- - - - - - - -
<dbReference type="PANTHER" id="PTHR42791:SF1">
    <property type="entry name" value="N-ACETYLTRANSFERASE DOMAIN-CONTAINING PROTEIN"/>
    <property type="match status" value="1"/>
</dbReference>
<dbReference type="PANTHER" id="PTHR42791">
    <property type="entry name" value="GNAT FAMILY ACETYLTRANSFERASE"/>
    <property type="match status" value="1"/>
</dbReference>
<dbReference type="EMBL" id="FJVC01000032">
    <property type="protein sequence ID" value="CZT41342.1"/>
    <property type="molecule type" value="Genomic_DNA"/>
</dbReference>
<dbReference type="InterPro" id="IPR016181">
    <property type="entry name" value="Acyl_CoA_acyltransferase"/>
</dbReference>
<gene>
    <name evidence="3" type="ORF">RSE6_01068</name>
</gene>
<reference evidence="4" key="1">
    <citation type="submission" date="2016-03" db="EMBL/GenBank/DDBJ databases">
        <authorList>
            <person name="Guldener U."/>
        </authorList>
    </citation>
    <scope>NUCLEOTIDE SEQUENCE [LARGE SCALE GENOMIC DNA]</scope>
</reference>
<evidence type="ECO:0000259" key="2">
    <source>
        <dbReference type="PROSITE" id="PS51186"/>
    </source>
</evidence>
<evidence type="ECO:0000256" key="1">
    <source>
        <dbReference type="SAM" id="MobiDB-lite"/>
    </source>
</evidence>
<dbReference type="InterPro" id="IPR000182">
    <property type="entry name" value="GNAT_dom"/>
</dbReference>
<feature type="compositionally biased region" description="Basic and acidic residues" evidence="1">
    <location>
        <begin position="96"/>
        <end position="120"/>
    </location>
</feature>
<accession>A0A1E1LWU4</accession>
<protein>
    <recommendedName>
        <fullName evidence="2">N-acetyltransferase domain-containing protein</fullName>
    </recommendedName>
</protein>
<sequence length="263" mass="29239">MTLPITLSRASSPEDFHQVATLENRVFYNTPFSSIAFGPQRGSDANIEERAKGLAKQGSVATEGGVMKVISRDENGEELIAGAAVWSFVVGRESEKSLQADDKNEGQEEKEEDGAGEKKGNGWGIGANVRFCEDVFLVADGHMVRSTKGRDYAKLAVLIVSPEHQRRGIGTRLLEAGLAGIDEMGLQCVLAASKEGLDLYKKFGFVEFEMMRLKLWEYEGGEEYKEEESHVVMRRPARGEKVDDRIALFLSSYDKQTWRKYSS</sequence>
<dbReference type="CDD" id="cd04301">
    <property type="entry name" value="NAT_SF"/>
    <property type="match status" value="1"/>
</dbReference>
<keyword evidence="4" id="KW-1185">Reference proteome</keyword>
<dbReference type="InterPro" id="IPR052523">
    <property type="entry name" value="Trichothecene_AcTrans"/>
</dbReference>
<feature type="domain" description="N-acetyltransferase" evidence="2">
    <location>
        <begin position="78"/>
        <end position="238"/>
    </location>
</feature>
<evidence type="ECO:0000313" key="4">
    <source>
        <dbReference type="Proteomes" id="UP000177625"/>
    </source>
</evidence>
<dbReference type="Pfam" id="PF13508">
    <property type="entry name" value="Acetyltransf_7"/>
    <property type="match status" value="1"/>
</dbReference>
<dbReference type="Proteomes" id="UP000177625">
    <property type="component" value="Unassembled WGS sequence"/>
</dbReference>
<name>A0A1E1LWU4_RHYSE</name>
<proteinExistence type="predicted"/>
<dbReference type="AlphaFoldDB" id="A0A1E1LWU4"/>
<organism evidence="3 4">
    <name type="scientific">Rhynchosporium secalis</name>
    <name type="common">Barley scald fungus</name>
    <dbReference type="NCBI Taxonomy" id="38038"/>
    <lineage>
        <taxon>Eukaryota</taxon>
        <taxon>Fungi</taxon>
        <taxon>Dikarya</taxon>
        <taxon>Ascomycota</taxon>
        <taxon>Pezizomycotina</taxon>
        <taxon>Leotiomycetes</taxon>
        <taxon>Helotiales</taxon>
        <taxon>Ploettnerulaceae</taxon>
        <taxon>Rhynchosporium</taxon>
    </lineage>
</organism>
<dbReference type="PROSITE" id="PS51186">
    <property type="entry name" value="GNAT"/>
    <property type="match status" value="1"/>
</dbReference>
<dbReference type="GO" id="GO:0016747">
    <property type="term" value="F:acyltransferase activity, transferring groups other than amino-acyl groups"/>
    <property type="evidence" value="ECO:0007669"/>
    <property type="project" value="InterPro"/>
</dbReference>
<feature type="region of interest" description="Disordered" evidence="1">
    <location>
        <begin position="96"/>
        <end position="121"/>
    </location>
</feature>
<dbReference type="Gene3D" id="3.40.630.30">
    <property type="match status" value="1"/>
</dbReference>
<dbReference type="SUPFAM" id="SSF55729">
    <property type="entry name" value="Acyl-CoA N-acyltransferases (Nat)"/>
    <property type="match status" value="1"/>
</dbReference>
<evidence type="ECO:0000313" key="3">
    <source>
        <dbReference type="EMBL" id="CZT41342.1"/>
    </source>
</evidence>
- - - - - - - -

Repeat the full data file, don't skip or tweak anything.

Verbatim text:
<dbReference type="PANTHER" id="PTHR42791:SF1">
    <property type="entry name" value="N-ACETYLTRANSFERASE DOMAIN-CONTAINING PROTEIN"/>
    <property type="match status" value="1"/>
</dbReference>
<dbReference type="PANTHER" id="PTHR42791">
    <property type="entry name" value="GNAT FAMILY ACETYLTRANSFERASE"/>
    <property type="match status" value="1"/>
</dbReference>
<dbReference type="EMBL" id="FJVC01000032">
    <property type="protein sequence ID" value="CZT41342.1"/>
    <property type="molecule type" value="Genomic_DNA"/>
</dbReference>
<dbReference type="InterPro" id="IPR016181">
    <property type="entry name" value="Acyl_CoA_acyltransferase"/>
</dbReference>
<gene>
    <name evidence="3" type="ORF">RSE6_01068</name>
</gene>
<reference evidence="4" key="1">
    <citation type="submission" date="2016-03" db="EMBL/GenBank/DDBJ databases">
        <authorList>
            <person name="Guldener U."/>
        </authorList>
    </citation>
    <scope>NUCLEOTIDE SEQUENCE [LARGE SCALE GENOMIC DNA]</scope>
</reference>
<evidence type="ECO:0000259" key="2">
    <source>
        <dbReference type="PROSITE" id="PS51186"/>
    </source>
</evidence>
<evidence type="ECO:0000256" key="1">
    <source>
        <dbReference type="SAM" id="MobiDB-lite"/>
    </source>
</evidence>
<dbReference type="InterPro" id="IPR000182">
    <property type="entry name" value="GNAT_dom"/>
</dbReference>
<feature type="compositionally biased region" description="Basic and acidic residues" evidence="1">
    <location>
        <begin position="96"/>
        <end position="120"/>
    </location>
</feature>
<accession>A0A1E1LWU4</accession>
<protein>
    <recommendedName>
        <fullName evidence="2">N-acetyltransferase domain-containing protein</fullName>
    </recommendedName>
</protein>
<sequence length="263" mass="29239">MTLPITLSRASSPEDFHQVATLENRVFYNTPFSSIAFGPQRGSDANIEERAKGLAKQGSVATEGGVMKVISRDENGEELIAGAAVWSFVVGRESEKSLQADDKNEGQEEKEEDGAGEKKGNGWGIGANVRFCEDVFLVADGHMVRSTKGRDYAKLAVLIVSPEHQRRGIGTRLLEAGLAGIDEMGLQCVLAASKEGLDLYKKFGFVEFEMMRLKLWEYEGGEEYKEEESHVVMRRPARGEKVDDRIALFLSSYDKQTWRKYSS</sequence>
<dbReference type="CDD" id="cd04301">
    <property type="entry name" value="NAT_SF"/>
    <property type="match status" value="1"/>
</dbReference>
<keyword evidence="4" id="KW-1185">Reference proteome</keyword>
<dbReference type="InterPro" id="IPR052523">
    <property type="entry name" value="Trichothecene_AcTrans"/>
</dbReference>
<feature type="domain" description="N-acetyltransferase" evidence="2">
    <location>
        <begin position="78"/>
        <end position="238"/>
    </location>
</feature>
<evidence type="ECO:0000313" key="4">
    <source>
        <dbReference type="Proteomes" id="UP000177625"/>
    </source>
</evidence>
<dbReference type="Pfam" id="PF13508">
    <property type="entry name" value="Acetyltransf_7"/>
    <property type="match status" value="1"/>
</dbReference>
<dbReference type="Proteomes" id="UP000177625">
    <property type="component" value="Unassembled WGS sequence"/>
</dbReference>
<name>A0A1E1LWU4_RHYSE</name>
<proteinExistence type="predicted"/>
<dbReference type="AlphaFoldDB" id="A0A1E1LWU4"/>
<organism evidence="3 4">
    <name type="scientific">Rhynchosporium secalis</name>
    <name type="common">Barley scald fungus</name>
    <dbReference type="NCBI Taxonomy" id="38038"/>
    <lineage>
        <taxon>Eukaryota</taxon>
        <taxon>Fungi</taxon>
        <taxon>Dikarya</taxon>
        <taxon>Ascomycota</taxon>
        <taxon>Pezizomycotina</taxon>
        <taxon>Leotiomycetes</taxon>
        <taxon>Helotiales</taxon>
        <taxon>Ploettnerulaceae</taxon>
        <taxon>Rhynchosporium</taxon>
    </lineage>
</organism>
<dbReference type="PROSITE" id="PS51186">
    <property type="entry name" value="GNAT"/>
    <property type="match status" value="1"/>
</dbReference>
<dbReference type="GO" id="GO:0016747">
    <property type="term" value="F:acyltransferase activity, transferring groups other than amino-acyl groups"/>
    <property type="evidence" value="ECO:0007669"/>
    <property type="project" value="InterPro"/>
</dbReference>
<feature type="region of interest" description="Disordered" evidence="1">
    <location>
        <begin position="96"/>
        <end position="121"/>
    </location>
</feature>
<dbReference type="Gene3D" id="3.40.630.30">
    <property type="match status" value="1"/>
</dbReference>
<dbReference type="SUPFAM" id="SSF55729">
    <property type="entry name" value="Acyl-CoA N-acyltransferases (Nat)"/>
    <property type="match status" value="1"/>
</dbReference>
<evidence type="ECO:0000313" key="3">
    <source>
        <dbReference type="EMBL" id="CZT41342.1"/>
    </source>
</evidence>